I’ve just started the book Time Warped, which deals with our experiences of time. Time is not a thing, Claudia Hammond expresses, but instead a perception. Even though we seem to have the sense that it’s somehow rooted in space, it’s an abstract concept , and our experiences with it can be affected by so many variables.
We’re obsessed with time- the word alone is used more often than any other noun in the English language, but the word is also quite ubiquitous. The Merriam Webster entry for “time” is so long that I got bored and stopped reading around definition #10.
Chapter 1, “The Time Illusion,” is all I’ve read so far, but it’s intrigued me. Hammond first talks about how our perceptions of time are much more impressive than we tend to give them credit for. Just in holding a conversation, in order to produce and understand speech, we rely on timings that are fractions of a second (for example, we hear “pa” when the timing between the consonant and vowel is slightly longer; otherwise, we hear “ba”). Similarly, coordinating limb and muscle movements requires the estimation of milliseconds.
Empirical studies have shown that people’s sense of time is greatly affected by the situation they’re in (which is not really surprising to anyone who’s sat through a seemingly endless class, while spending hours in good company seems to fly by). When people are afraid, bored, or feeling rejected, time slows down, so these people are more likely to overestimate the amount of time that has passed. Interestingly, people with depression are also likely to give time estimations that are on average twice as long as those who aren’t depressed, giving depressed people the illusion that time is going at half its normal speed. Hammond writes, “This leads me to wonder whether in some cases depression could be considered a disorder of time perception.” An interesting take on a widely debated topic, I think.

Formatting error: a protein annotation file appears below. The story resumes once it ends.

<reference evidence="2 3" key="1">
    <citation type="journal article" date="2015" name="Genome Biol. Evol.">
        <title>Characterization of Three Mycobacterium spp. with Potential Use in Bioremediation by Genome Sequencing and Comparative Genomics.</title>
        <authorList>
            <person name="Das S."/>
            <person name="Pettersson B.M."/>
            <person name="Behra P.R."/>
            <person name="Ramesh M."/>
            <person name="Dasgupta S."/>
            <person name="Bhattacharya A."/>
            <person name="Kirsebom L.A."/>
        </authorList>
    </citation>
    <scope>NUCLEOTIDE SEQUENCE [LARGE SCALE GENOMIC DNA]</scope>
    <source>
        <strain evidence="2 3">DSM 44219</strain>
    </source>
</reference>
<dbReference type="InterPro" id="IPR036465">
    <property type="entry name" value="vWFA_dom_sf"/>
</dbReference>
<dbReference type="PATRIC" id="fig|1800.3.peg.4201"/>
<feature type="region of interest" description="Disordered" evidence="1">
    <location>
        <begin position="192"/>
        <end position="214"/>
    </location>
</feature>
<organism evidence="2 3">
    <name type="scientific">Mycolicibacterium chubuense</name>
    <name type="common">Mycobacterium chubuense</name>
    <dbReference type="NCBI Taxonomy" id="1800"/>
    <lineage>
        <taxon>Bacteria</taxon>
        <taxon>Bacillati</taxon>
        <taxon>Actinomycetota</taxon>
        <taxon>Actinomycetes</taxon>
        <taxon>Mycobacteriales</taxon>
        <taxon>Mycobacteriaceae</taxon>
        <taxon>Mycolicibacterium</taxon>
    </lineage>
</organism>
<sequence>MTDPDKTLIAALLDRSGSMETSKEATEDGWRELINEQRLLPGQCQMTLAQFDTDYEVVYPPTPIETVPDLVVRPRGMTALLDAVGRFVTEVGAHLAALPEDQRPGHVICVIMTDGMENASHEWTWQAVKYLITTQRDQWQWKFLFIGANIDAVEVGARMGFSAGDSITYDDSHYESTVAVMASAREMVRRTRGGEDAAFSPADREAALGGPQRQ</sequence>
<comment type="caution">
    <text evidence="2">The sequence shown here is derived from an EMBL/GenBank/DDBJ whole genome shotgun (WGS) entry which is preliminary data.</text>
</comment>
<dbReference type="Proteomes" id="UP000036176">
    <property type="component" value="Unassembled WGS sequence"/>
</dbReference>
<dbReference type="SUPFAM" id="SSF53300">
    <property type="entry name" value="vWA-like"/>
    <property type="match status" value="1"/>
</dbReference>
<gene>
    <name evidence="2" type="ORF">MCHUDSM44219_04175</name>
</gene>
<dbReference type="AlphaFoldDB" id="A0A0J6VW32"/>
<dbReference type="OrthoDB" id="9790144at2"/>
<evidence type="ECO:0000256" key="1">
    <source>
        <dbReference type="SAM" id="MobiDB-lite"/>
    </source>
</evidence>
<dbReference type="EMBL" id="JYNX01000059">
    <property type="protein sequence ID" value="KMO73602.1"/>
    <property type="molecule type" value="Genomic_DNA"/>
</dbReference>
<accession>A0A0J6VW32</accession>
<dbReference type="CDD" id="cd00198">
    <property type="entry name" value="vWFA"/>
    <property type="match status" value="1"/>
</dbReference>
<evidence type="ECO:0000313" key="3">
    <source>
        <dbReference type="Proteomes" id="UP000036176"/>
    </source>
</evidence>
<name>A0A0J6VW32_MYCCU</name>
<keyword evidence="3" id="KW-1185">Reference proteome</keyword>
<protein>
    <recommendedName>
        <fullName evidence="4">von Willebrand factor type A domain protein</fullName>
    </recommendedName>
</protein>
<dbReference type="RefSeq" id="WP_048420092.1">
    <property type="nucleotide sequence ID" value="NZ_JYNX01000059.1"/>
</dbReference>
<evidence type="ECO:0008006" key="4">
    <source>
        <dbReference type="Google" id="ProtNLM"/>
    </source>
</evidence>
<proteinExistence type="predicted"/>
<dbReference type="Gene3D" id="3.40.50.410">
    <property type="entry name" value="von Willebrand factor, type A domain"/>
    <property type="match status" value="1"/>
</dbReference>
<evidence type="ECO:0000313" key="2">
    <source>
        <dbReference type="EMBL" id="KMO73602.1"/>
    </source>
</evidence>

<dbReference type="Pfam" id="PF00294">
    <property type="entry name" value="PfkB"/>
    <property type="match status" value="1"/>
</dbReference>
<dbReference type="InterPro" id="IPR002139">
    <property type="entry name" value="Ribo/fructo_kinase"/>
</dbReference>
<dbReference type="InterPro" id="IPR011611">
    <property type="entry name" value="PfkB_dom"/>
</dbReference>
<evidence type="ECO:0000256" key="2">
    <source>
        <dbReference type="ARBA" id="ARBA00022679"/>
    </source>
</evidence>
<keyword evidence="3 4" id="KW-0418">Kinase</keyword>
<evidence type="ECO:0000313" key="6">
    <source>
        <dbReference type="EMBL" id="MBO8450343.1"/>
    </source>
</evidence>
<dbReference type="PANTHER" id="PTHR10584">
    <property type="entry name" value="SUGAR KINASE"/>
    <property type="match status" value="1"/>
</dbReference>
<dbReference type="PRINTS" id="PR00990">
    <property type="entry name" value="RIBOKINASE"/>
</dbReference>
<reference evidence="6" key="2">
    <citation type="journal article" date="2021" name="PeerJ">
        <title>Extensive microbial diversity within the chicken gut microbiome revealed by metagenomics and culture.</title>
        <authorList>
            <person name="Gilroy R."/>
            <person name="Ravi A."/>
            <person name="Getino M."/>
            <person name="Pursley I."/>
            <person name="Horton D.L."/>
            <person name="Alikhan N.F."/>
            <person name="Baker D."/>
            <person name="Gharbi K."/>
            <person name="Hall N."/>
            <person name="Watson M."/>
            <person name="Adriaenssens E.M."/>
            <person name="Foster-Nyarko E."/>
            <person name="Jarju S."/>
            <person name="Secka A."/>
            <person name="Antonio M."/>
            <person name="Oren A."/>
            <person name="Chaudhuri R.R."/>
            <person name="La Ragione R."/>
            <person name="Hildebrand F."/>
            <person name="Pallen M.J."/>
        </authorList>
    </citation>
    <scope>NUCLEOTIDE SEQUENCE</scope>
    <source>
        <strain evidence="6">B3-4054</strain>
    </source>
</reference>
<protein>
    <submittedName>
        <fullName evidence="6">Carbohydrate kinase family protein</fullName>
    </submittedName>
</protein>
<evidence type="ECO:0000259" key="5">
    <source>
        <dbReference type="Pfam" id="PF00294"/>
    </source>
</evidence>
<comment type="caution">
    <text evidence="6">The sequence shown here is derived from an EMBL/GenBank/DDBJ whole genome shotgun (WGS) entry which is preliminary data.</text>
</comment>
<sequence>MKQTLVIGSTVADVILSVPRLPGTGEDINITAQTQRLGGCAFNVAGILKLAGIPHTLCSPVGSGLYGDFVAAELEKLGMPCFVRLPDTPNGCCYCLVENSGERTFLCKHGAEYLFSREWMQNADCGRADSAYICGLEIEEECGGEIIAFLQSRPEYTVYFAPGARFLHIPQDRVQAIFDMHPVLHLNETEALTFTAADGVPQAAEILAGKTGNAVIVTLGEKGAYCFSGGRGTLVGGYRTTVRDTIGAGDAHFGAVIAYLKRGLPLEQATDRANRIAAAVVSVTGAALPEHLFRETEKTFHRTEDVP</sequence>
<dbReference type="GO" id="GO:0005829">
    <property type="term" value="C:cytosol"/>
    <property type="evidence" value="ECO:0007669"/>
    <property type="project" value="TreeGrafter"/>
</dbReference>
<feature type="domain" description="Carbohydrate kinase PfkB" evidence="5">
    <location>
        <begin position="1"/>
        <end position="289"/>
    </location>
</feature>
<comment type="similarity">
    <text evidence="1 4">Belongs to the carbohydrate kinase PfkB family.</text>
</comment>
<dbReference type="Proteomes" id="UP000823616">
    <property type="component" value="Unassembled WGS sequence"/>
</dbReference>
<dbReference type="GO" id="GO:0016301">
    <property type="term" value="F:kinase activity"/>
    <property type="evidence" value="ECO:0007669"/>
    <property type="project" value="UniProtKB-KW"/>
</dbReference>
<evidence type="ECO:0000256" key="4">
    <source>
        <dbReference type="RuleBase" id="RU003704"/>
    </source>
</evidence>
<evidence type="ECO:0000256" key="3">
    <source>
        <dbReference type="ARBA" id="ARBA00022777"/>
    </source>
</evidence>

Along these lines, she reports that children with ADHD tend to do poorly on timing tasks, again possibly because 5 minutes feels much longer to someone with ADHD. One researcher, Katya Rubia, has used time estimation tasks as a way to detect ADHD, and has correctly done so 70% of the time (Hammond also points out that there is currently no conclusive test for ADHD, so this is quite a feat). This seems to suggest to me that an abnormal sense of time may underlie many of the ailments that plague our society.
Our culture is extremely focused on time… and we also have many members who battle depression and ADHD. Is this a coincidence, or is there some connection?
I really liked Hammond’s inclusion of this quote by Saint Augustine because it reiterates the complexity of time:
“What then is time? If no one asks me, then I know. If I wish to explain it to someone who asks, I know it not.”